Glaucoma risk factors, risk factors of glaucoma

Glaucoma risk factors, risk factors of glaucoma

Glaucoma risk factors

Glaucoma risk factors

Glaucoma risk factors

Over many years, glaucoma has been defined by an intraocular pressure of more than 20 or 20 mm Hg.

Incompatible with this (now obsolete) definition of glaucoma was the ever larger number of cases that have been reported in medical literature in the 1980s and 1990s who had the typical signs of glaucomatous damage, like optic nerve head excavation and thinning of the retinal nerve fiber layer, while these patients had an IOP that would generally have been regarded as “normal”.

It is now widely estimated that a larger percentage of patients with primary open-angle glaucoma (POAG) are suffering form from normal tension glaucoma: probably half of all POAG patients in Europe and the majority of POAG patients in East Asia.

Among Americans of Japanese descent, for instance, the prevalence of NTG is about four times as high as the prevalence of the “classical glaucoma” with an IOP of 22 mm Hg and higher.

The pillar of the current understanding of normal tension glaucoma is a reduced IOP tolerance of the retinal ganglion cells and the cells in the optic nerve head – an IOP of, for example, 17 or 19 mm Hg that would not affect a healthy eye leads to damage in the eye of an NTG patient.[1]

Risk factors[edit]

In many patients, normal tension glaucoma is common in individuals with a generalized reduced perfusion of organs and certain body tissues.

A low blood pressure – whether consistently low or with sudden pressure drops – is associated with NTG as are conditions like Flammer syndrome and obstructive sleep apnea.[2]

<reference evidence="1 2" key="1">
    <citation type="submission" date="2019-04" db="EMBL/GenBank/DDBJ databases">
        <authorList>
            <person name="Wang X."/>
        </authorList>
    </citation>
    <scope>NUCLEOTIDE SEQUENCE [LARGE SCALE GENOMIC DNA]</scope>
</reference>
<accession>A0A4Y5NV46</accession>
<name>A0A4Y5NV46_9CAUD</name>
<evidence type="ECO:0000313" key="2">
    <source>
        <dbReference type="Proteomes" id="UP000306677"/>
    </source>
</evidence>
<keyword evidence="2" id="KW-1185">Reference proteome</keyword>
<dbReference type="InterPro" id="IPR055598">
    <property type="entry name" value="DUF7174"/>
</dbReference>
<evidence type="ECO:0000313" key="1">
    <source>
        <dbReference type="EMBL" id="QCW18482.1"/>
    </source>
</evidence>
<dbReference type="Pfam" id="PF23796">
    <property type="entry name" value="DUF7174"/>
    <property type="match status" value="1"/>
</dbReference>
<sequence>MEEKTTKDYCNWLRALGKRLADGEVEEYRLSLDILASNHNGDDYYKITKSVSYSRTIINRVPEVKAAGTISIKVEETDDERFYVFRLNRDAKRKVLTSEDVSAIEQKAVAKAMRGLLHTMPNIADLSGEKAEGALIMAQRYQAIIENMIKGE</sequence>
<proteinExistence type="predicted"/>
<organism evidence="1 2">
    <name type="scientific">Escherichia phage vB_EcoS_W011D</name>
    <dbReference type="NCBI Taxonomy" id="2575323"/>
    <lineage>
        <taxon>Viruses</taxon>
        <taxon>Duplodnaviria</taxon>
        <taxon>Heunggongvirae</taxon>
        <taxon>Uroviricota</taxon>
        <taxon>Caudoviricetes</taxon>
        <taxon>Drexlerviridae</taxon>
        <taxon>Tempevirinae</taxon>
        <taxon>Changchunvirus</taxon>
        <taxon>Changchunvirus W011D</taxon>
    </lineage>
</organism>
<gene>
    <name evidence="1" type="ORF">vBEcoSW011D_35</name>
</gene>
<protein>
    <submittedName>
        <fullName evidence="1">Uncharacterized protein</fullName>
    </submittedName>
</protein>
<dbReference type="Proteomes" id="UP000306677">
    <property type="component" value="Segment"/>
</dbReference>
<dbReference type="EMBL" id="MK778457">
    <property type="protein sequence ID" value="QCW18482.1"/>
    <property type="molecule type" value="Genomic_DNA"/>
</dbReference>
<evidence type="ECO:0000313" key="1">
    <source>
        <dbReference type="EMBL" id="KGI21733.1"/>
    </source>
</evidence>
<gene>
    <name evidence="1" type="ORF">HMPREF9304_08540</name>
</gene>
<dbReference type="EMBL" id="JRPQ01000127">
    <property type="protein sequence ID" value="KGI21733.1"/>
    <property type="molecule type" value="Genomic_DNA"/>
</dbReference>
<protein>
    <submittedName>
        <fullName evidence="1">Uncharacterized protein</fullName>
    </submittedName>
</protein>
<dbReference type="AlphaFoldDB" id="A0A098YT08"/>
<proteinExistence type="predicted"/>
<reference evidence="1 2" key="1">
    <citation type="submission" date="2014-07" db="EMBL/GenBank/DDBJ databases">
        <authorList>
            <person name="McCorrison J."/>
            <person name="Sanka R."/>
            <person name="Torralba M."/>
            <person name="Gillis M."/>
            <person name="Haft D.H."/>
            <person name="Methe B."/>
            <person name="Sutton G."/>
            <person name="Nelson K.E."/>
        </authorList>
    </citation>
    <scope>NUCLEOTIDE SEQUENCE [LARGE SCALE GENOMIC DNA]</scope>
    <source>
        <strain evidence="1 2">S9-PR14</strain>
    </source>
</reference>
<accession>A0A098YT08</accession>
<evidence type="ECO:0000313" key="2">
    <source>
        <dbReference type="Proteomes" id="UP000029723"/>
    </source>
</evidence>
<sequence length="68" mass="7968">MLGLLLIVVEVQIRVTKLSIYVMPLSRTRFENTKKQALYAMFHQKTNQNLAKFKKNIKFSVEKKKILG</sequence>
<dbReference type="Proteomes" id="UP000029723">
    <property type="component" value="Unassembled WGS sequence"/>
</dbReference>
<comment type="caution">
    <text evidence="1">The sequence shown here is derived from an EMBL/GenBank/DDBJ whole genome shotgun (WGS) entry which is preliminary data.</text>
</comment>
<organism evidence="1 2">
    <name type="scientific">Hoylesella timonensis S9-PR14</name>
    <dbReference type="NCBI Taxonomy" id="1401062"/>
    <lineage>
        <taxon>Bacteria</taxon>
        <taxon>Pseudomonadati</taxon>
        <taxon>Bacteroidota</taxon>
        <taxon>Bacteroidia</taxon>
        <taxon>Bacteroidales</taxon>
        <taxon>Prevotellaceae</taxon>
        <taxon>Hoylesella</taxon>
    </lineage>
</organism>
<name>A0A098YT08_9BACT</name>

Flammer syndrome has been attributed to increase the likelihood of ganglion cell damage in normal tension glaucoma patients with disc hemorrhages as a characteristic clinical sign. [3] Besides race (Japanese) and low blood pressure, the female gender is also a risk factor.[4]


While tonometry, the measuring of IOP and thus a classical instrument in the diagnosis of glaucoma, is not helpful, ophthalmoscopy leads to the diagnosis by showing typical glaucomatous damage, primarily at the optic nerve head, in the absence of elevated IOP.

While the excavation of the optic nerve head and the thinning of its rim appear in all kinds of glaucoma (with high tension and with normal tension, in POAG and in secondary glaucoma), small hemorrhages close to the optic disc have been identified as a characteristic clinical sign of normal tension glaucoma.

Since NTG is closely linked to vascular irregularities, a medical check-up by a general practitioner or a specialist in internal medicine is widely recommended in cases of newly diagnosed normal tension glaucoma.

An examination that is considered to be of particular importance is a 24-hour monitoring of the blood pressure.[5] NTG patients tend to suffer “dips”, sudden and unnoticed drops in blood pressure during sleep.


It is estimated that nearly 4 million Americans have glaucoma, but only half of those who have it know it. This number is only expected to rise with the aging of our population. While everyone is at risk for glaucoma, there are

  • Positive family history of glaucoma within immediate familyeye-health-1___Source
  • Aging (Individuals over 40 years of age)
  • Gender (Male)
  • Race (African Americans)
  • High eye pressure
  • Pain or redness in the eyes
  • High Myopia (Near sightedness)
  • Diabetes
  • Hypertension
  • Sleep-Disordered breathing
  • History of steroid use
  • Eye Injury or surgery

People at high risk for glaucoma should get a complete eye exam, including eye dilation, every one or two years. Everyone over 40 should have a comprehensive eye examination every two years, regardless of risk factors.

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